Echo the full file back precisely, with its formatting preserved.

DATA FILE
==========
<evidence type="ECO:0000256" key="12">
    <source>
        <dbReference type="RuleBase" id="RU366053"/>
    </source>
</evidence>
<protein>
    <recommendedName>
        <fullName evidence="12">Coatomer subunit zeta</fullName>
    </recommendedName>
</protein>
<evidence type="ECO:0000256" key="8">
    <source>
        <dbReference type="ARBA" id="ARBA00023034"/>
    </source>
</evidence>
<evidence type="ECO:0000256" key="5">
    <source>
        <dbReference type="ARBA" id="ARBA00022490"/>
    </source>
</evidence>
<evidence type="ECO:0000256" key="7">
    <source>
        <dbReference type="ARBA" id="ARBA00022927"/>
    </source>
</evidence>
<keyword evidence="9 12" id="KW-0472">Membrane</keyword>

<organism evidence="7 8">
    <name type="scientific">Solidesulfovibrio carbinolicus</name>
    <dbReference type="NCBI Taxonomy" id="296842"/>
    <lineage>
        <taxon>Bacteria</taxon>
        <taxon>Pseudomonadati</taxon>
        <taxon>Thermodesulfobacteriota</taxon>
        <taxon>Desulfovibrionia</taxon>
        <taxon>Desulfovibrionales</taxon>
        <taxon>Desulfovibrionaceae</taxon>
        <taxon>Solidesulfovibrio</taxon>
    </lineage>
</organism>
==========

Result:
<evidence type="ECO:0000256" key="12">
    <source>
        <dbReference type="RuleBase" id="RU366053"/>
    </source>
</evidence>
<protein>
    <recommendedName>
        <fullName evidence="12">Coatomer subunit zeta</fullName>
    </recommendedName>
</protein>
<evidence type="ECO:0000256" key="8">
    <source>
        <dbReference type="ARBA" id="ARBA00023034"/>
    </source>
</evidence>
<evidence type="ECO:0000256" key="5">
    <source>
        <dbReference type="ARBA" id="ARBA00022490"/>
    </source>
</evidence>
<evidence type="ECO:0000256" key="7">
    <source>
        <dbReference type="ARBA" id="ARBA00022927"/>
    </source>
</evidence>
<keyword evidence="9 12" id="KW-0472">Membrane</keyword>

<organism evidence="7 8">
    <name type="scientific">Solidesulfovibrio carbinolicus</name>
    <dbReference type="NCBI Taxonomy" id="296842"/>
    <lineage>
        <taxon>Bacteria</taxon>
        <taxon>Pseudomonadati</taxon>
        <taxon>Thermodesulfobacteriota</taxon>
        <taxon>Desulfovibrionia</taxon>
        <taxon>Desulfovibrionales</taxon>
        <taxon>Desulfovibrionaceae</taxon>
        <taxon>Solidesulfovibrio</taxon>
    </lineage>
</organism>